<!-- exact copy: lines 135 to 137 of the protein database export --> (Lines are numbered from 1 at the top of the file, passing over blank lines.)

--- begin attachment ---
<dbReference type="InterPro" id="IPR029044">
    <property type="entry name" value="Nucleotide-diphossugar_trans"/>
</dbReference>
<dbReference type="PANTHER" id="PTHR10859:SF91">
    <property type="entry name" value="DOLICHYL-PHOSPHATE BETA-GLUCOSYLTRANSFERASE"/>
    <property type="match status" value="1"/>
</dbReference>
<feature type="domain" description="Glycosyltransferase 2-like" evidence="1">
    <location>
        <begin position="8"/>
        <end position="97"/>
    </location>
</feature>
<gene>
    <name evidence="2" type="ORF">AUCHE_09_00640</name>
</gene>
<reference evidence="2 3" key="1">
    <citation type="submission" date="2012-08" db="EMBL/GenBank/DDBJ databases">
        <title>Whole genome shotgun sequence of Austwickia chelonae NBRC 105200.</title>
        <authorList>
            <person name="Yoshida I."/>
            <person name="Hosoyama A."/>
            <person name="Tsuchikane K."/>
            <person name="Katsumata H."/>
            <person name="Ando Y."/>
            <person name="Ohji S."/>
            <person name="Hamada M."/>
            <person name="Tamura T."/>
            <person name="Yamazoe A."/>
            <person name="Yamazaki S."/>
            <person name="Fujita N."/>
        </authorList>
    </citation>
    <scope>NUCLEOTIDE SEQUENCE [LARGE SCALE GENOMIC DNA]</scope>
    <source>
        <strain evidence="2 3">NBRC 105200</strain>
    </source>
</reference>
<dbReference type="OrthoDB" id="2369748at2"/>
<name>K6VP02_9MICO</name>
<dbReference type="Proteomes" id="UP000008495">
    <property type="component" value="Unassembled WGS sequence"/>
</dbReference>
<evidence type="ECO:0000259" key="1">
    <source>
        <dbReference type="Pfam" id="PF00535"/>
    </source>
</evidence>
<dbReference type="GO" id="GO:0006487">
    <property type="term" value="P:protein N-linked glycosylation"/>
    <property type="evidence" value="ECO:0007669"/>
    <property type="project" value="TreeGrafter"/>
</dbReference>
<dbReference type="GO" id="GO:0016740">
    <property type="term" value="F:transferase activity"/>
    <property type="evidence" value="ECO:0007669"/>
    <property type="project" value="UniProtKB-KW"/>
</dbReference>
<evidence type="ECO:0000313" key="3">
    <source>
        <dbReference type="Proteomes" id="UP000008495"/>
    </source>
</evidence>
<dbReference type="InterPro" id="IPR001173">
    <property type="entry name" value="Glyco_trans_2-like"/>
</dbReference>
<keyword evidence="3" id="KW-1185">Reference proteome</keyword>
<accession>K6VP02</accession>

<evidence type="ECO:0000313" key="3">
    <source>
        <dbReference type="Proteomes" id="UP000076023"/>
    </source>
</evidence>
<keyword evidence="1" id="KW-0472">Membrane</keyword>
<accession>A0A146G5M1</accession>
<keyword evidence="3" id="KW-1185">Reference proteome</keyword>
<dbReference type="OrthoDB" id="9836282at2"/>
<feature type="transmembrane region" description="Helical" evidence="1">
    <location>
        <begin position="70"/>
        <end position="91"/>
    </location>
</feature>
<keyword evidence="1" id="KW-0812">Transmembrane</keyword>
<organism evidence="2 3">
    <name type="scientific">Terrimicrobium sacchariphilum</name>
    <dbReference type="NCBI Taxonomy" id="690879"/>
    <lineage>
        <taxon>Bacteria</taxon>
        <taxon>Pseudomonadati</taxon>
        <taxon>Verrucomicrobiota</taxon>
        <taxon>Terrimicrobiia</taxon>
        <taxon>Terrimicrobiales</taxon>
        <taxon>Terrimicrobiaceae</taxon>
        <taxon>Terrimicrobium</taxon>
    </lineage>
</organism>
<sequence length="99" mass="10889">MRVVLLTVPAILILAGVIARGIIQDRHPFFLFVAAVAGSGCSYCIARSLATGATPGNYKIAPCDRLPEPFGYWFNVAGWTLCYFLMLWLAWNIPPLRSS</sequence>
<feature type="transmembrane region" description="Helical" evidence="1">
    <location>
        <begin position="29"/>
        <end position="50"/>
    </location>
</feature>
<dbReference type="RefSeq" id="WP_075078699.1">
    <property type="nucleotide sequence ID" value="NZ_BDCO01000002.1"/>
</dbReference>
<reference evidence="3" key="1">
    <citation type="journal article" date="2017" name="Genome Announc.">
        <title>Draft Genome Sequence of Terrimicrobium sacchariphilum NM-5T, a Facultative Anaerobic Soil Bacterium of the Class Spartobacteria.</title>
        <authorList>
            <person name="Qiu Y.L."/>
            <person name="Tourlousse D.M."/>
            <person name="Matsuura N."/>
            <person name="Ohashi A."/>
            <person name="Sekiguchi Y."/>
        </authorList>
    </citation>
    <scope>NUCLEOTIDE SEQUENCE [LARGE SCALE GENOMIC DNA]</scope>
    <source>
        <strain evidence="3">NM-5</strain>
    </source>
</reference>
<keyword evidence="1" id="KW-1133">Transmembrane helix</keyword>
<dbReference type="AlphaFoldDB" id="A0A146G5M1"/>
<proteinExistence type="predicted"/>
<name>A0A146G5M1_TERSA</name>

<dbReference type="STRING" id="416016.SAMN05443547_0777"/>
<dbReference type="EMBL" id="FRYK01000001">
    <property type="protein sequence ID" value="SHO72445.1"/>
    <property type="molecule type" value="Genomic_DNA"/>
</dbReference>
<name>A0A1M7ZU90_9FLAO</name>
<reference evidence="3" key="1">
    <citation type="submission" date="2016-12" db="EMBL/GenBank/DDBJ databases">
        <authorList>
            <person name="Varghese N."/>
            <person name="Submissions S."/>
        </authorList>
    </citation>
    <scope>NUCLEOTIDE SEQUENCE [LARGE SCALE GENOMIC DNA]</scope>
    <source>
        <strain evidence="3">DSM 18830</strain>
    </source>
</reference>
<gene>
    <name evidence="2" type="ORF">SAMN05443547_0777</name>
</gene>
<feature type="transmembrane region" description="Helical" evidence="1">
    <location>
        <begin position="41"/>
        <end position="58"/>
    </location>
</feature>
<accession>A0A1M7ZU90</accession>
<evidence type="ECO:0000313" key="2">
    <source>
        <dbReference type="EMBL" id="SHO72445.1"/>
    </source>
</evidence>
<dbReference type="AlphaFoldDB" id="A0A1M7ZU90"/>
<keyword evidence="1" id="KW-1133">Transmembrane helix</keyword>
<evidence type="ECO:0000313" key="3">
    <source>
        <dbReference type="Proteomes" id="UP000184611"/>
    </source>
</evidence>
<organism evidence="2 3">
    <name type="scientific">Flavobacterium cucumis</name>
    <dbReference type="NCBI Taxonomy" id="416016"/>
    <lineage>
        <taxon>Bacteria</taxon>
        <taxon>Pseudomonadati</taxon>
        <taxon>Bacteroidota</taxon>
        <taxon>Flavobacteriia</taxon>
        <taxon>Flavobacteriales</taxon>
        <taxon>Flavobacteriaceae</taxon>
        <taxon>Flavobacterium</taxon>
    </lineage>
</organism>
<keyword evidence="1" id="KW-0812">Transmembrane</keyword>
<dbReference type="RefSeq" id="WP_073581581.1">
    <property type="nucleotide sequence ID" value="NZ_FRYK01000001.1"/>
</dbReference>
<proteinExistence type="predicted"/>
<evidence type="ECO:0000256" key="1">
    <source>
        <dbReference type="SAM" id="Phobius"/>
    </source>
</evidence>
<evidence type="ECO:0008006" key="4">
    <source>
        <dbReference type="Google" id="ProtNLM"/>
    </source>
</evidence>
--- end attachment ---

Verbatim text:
    <citation type="submission" date="2016-12" db="EMBL/GenBank/DDBJ databases">
        <authorList>
            <person name="Varghese N."/>